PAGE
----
16-month-old boy with lung disease enjoys 1st day in park
By STEFANO ESPOSITO Staff Reporter August 9, 2013 8:04PM
Updated: September 12, 2013 6:36AM
Max Allender did not splash in the fountain with the other children. He did not dig in the sand pit, and he tolerated a kiddie swing for about two minutes.
But for the first time in a life spent almost entirely within the stark sterility of hospital walls, 16-month-old Max did what most toddlers consider a basic right — he took a trip to the park.
“Today is the first day he’s going out for fun — ever,” said Max’s single mom, Jessica Allender, as she pushed Max and his twin sister, Coral, in a double stroller from 61st and University in Woodlawn to Bixler Playlot some six blocks away.
“Fun” is a relative term when you have a silicon tube poked down your throat to help you breathe and your stroller is equipped with a ventilator, an oxygen tank and a machine with an intermittent bleep — the kind that brings to mind a delivery truck backing up.
Max and his sister were born 26 weeks premature in Evanston. While Coral has thrived, relatively speaking, Max has been dealing with chronic lung disease.
“What his body is trying to do is build healthy lung tissue and grow, so that way he can be strong enough to breath on his own without a ventilator,” said Lindsey Hird-McCorry, one of Max’s nurses at Ann & Robert H. Lurie Children’s Hospital, where he spent eight months.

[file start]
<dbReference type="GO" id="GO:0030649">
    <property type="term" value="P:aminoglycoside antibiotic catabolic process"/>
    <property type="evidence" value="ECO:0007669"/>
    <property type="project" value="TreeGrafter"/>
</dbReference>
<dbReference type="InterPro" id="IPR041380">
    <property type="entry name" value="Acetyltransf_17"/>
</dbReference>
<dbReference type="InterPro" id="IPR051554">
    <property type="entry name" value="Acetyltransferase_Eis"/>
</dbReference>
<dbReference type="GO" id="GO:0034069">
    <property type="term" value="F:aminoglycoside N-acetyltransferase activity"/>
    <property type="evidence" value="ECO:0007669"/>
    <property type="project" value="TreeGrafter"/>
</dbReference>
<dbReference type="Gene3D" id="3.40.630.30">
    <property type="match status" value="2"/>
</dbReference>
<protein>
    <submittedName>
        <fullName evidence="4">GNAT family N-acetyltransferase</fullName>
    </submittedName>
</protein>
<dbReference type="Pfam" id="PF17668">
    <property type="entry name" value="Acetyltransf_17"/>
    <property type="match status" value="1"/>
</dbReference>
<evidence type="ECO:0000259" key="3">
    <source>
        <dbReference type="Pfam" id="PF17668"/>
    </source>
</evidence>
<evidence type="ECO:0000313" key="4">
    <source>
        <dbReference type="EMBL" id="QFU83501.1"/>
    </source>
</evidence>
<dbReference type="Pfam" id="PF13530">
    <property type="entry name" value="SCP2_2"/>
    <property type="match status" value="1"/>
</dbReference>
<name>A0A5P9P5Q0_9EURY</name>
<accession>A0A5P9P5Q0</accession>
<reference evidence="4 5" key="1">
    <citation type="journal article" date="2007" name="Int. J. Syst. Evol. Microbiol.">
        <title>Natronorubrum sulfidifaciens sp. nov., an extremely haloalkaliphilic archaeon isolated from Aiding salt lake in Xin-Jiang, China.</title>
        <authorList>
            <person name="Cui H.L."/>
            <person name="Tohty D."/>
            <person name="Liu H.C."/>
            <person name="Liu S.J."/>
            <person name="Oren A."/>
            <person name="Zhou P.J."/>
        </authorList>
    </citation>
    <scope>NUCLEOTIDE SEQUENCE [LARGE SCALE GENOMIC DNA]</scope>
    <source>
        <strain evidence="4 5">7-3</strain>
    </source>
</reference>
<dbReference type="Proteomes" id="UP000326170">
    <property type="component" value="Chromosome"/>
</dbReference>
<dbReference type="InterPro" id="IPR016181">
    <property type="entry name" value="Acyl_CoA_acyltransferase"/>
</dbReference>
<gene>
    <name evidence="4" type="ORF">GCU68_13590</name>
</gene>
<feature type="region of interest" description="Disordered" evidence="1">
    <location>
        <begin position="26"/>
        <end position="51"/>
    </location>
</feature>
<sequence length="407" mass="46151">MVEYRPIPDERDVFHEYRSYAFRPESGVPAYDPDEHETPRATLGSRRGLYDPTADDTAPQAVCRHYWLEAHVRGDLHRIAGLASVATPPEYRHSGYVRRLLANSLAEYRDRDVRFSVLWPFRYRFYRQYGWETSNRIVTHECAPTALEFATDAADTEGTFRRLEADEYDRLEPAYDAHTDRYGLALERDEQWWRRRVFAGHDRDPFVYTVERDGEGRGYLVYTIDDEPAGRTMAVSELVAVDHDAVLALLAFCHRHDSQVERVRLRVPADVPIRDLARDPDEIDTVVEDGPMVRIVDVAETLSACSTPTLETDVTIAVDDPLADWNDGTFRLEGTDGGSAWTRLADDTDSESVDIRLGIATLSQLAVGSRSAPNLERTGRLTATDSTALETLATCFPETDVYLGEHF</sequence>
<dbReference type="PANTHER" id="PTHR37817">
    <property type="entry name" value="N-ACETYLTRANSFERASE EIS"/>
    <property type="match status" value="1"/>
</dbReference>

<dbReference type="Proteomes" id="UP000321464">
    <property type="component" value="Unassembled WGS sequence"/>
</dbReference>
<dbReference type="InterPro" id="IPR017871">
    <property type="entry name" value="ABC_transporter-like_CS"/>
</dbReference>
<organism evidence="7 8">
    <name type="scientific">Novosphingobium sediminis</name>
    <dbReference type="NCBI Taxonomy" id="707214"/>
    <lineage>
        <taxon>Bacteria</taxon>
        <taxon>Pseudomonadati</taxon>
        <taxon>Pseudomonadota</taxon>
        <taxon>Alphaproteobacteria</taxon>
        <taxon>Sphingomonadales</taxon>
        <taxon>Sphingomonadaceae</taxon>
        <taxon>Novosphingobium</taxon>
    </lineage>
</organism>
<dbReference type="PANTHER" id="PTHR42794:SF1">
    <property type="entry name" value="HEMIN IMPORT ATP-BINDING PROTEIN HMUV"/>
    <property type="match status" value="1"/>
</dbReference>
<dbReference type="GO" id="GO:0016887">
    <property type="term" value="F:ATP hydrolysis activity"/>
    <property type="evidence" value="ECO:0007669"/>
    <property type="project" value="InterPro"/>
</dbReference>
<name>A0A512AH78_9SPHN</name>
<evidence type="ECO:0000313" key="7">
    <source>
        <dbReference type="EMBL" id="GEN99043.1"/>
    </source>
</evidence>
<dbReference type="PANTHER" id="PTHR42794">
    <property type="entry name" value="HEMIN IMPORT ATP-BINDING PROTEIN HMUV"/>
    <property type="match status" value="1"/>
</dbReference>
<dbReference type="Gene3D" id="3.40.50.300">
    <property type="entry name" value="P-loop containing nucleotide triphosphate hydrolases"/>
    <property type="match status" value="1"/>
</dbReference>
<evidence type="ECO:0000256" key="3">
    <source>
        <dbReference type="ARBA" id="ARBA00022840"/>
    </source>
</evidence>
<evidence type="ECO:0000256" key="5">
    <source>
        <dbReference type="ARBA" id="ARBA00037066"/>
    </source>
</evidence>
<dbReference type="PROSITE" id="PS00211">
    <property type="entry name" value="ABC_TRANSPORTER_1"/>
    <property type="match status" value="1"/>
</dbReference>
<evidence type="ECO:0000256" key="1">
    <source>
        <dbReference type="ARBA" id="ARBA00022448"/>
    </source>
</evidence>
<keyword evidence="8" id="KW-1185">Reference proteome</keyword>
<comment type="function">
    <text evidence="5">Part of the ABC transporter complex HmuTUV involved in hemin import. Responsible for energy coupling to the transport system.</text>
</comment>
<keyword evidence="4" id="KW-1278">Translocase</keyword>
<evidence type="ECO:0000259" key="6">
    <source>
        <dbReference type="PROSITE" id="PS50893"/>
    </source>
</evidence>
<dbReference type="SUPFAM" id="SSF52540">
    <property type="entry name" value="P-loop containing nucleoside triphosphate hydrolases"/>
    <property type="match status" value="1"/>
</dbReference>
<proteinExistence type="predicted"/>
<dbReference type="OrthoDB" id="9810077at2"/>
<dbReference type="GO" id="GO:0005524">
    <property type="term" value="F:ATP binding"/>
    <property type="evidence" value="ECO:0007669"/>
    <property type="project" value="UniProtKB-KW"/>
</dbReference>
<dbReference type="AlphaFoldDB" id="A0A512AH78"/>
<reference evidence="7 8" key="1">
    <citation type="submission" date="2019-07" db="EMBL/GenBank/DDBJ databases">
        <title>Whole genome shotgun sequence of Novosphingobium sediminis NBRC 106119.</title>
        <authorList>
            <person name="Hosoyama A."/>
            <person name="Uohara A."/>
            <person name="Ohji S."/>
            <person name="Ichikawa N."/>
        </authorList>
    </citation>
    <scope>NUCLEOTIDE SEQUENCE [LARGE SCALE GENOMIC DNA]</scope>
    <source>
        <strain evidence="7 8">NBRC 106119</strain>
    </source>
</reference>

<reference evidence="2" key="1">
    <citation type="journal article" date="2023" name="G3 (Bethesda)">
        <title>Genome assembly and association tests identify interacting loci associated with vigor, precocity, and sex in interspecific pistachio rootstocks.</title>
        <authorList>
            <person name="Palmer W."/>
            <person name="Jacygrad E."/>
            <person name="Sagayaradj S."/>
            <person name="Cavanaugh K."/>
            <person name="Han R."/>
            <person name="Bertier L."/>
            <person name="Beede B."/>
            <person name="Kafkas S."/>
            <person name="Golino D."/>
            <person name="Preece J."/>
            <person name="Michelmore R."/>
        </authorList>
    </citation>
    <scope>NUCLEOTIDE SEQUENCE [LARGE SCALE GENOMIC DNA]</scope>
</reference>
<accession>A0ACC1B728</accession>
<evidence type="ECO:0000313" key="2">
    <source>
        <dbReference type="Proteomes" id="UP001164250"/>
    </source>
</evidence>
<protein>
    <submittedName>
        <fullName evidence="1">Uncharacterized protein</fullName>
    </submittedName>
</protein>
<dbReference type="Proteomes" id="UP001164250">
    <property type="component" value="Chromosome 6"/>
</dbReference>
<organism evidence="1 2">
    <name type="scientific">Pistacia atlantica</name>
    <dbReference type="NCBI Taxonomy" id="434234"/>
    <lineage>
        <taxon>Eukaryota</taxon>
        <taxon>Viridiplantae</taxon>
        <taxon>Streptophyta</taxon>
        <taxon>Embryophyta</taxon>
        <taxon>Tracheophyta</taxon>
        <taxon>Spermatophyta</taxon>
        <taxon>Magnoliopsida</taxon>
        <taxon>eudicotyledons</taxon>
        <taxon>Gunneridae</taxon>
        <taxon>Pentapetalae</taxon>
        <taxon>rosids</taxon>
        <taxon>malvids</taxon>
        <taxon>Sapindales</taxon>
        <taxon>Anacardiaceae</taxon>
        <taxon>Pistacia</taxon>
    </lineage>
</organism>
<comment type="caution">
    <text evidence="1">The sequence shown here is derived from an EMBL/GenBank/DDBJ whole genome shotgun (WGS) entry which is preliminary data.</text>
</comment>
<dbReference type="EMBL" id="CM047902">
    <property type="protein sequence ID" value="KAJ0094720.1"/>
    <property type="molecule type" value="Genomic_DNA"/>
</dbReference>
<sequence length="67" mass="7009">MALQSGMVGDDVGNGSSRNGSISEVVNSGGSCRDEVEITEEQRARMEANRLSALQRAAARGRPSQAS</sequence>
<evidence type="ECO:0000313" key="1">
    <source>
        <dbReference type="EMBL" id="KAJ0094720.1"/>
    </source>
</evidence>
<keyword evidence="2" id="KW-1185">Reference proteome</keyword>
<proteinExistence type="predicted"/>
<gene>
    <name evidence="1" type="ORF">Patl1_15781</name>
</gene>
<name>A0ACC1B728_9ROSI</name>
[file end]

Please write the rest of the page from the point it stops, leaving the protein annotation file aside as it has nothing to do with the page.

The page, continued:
Hird-McCorry said there’s no way to predict the future, adding that it could be a couple of years before Max finally can be rid of the tubes and bulky equipment that go everywhere he goes.
“Yesterday, we had four people come to the house before noon — just for Max,” said his grandmother, Suzanne Allender.
Max squinted and fussed in the bright sunlight Friday, as the Allenders wound their way through Hyde Park on their way to the playlot.
“But he’s not crying and he’s looking at stuff,” his mother said.
Other mothers with their toddlers stared as the Allenders strolled through the park gate — probably because they’d come with a media pack in tow.
A small story in the Hyde Park Herald told of Max’s planned trip to the park. Elaine Wackerly, 35, read that story. She came to the park Friday with her two children and a gift for the Allenders: a bottle of wine for mom, some books for the twins — and the name of a good therapist.
“I’m so proud of you — you made it,” said Wackerly, whose youngest son was also born premature.
After Max’s difficult swing experience, Jessica Allender found a shady spot — a little removed from the other children’s shrieks and giggles. She lay Max on a blanket and gently stroked his forehead. He seemed to like it.
“It’s the start of a good tradition,” Allender said.